VG Siddhartha, the founder of India's largest coffee chain Cafe Coffee Day who also owns Asia's single-largest coffee estate, has been missing from Mangalore since Monday evening after leaving for the city from Bengaluru the previous night. Siddhartha, who was en route a business trip to Sakaleshpur, was last seen near Ullal bridge over the Netravati River.
In a letter reportedly written by Siddhartha to the board of directors and his CCD family before he went missing, he said he had “failed to create the right profitable business model despite my best efforts”. He added, “I would like to say I gave it my all. I am very sorry to let down all the people that put their trust in me. I fought for a long time but today I gave up as I could not take any more pressure from one of the private equity partners forcing me to buy back shares….”
One of the board of directors of Coffee Day Enterprise spoke to CNN-News18 on the condition of anonymity. Here are the edited excerpts:
Was there any indication at all of such a thing happening?
There was absolutely no indication on his part. In fact, if you look at the actual balance sheet of Coffee Day Enterprises, the debt portion had come down drastically after Siddhartha sold his Mindtree shares. (He sold his entire 20 per cent equity stake in consultancy firm Mindtree to engineering and construction company Larsen & Toubro Ltd for Rs. 3,300 crore in March this year). The bulk of the portion that had gone at the time of the Initial Public Offering (IPO) in 2015, had gone for debt reduction. Subsequently, these Mindtree shares also went for that.
If you look at the details provided by rating agencies, the total amount of outstanding Non-convertible Debentures (NCDs) is about Rs 250 crore. For a 900 crore EBIDTA (Earnings before Interest, Taxes, Depreciation, and Amortization) company, a debt of Rs 250 crore is no big deal.
Was there any huge private debt?
I have no idea if there are other private transactions that were made outside the company -- we can only comment about the company’s balance sheets -- whether it has assets to take care of the debt, which in this case, was not an issue at all. What Siddhartha did in his personal capacity, nobody knows.
But he was good with finance management, so it is surprising to see this day…
He was excellent with finance management and he was an entrepreneur in the true sense of the word - he built this business, he knew this business inside out. Entrepreneurs like him are critical for a country’s economy as they play a huge role in wealth creation and generating employment.
So, what could have led to this?
I am as baffled as you are. As far as Coffee Day Enterprises is concerned I don't see any problem, but at the same time, there are issues of making disclosures to the exchanges, because that was the listing requirement. So whatever formality is there has to be done.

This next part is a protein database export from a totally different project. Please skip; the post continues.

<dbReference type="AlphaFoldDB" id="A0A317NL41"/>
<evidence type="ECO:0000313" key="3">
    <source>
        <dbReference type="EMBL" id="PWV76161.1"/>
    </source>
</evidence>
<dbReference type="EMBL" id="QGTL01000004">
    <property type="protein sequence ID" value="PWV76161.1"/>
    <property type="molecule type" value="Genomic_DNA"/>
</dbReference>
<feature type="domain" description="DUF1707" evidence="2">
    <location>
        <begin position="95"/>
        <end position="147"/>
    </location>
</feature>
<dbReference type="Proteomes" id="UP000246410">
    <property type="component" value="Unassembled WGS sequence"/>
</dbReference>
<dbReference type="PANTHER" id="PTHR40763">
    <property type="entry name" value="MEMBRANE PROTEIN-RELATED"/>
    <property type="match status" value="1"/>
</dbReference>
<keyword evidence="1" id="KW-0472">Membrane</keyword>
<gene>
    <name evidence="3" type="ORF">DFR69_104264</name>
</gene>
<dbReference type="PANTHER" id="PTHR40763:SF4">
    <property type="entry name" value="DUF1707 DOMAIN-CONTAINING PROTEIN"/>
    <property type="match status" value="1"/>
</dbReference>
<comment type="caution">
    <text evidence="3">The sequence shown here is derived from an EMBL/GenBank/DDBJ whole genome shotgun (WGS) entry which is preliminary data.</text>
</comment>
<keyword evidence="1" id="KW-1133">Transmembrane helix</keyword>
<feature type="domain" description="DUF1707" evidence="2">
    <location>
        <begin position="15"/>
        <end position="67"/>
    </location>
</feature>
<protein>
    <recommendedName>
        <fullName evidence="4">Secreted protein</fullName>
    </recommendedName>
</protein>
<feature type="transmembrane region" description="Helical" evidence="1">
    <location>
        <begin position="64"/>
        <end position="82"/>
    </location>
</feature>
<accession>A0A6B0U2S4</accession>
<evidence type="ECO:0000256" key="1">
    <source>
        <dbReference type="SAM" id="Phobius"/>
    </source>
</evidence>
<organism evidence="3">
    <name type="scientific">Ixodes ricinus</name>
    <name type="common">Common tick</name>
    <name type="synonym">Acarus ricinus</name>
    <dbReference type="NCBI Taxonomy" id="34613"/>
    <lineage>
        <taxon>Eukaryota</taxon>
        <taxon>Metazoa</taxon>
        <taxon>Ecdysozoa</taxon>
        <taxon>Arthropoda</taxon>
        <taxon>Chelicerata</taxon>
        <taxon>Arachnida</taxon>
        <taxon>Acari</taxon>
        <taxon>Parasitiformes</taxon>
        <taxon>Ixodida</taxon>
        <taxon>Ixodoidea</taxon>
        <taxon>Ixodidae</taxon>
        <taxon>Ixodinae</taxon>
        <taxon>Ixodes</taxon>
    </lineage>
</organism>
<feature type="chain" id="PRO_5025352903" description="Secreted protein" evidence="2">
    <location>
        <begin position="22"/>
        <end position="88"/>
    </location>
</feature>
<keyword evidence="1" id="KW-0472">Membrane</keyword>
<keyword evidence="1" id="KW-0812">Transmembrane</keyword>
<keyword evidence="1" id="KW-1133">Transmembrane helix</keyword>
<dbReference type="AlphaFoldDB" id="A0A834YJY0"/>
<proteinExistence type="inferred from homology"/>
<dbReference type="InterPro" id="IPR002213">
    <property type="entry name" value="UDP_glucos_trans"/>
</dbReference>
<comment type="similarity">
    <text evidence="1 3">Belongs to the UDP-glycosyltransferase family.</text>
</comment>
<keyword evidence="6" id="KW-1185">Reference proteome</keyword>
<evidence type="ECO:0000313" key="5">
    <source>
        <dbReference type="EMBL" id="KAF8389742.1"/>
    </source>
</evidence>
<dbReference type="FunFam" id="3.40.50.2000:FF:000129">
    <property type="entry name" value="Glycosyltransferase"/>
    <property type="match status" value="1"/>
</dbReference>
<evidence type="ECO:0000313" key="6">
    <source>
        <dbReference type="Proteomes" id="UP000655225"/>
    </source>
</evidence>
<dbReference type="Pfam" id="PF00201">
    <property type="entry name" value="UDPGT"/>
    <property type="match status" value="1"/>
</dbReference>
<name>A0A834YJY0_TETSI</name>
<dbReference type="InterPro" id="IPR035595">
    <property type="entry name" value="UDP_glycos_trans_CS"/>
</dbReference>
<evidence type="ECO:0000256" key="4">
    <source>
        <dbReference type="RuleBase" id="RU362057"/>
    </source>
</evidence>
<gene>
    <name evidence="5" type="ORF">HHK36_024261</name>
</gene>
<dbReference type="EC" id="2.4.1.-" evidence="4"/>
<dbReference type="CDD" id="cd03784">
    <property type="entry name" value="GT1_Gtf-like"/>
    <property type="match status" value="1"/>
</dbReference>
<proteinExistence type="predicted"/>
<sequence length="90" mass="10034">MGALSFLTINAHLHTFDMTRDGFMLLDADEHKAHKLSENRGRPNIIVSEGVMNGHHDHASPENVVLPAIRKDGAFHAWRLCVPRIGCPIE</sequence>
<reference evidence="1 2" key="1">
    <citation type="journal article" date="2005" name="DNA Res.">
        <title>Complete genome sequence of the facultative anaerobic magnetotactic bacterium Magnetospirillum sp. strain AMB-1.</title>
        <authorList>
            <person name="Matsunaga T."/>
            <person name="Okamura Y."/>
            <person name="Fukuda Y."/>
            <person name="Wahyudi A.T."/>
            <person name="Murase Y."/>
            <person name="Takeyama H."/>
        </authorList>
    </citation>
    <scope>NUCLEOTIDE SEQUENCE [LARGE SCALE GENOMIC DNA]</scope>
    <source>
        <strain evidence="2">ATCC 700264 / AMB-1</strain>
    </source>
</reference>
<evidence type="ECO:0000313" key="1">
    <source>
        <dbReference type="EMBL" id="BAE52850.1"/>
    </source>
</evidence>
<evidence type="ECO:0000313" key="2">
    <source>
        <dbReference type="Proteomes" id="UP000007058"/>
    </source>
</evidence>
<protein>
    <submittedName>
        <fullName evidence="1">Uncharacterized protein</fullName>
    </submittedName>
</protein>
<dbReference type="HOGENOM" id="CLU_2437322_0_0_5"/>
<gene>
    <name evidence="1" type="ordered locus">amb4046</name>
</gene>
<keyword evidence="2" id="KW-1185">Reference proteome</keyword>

Yes, he was in talks with Coca-Cola to sell his flagship chain, along with another equity company. But those were just talks. Like I said, the Mindtree exit reduced debt portion of Coffee Day Enterprises substantially and brought it all within manageable limits.
The best way to check on this is through rating agencies. They would have done the accounts, their assessment is more valid as they are an external agency and hence, would conduct the exercise impartially.
His wife is also a Board member?
Yes, his wife is also a Board member.
And his son is also with the company?
No I'm not aware. I've met his son a few times but I am not aware if he held any position in the company.
So, Siddhartha was running the show?
Yes, Siddhartha was all in all.
What are these talks of harassment by Income Tax officials about?
My understanding is that at the time the Income Tax notice was slapped on him, he had said that he will pay it, after which he said he will appeal to the High Court as per the law. He had given it in writing that he will clear his dues. But the officials blocked the Mindtree shares. At that time he had said, “There are so many assets, so many thing that you could’ve blocked. Why just Mindtree, when we were on the verge of the transaction taking place?” This according to me, appears to be the issue.
Subsequently, the I-T higher ups had cleared it because Siddhartha had given in writing: “We will make good every paise whatever tax man says -- even though our auditors feel we are not entitled to pay -- we will pay and then we will appeal.” Siddhartha was not the kind of person who would overstep authority. He would always comply, keep the law on the right side and then go for an appeal -- as with any other citizen.
On the face of it, it does look like suicide?
Unless we get some feedback or some information on that, this is a surmise and I hope that it is wrong.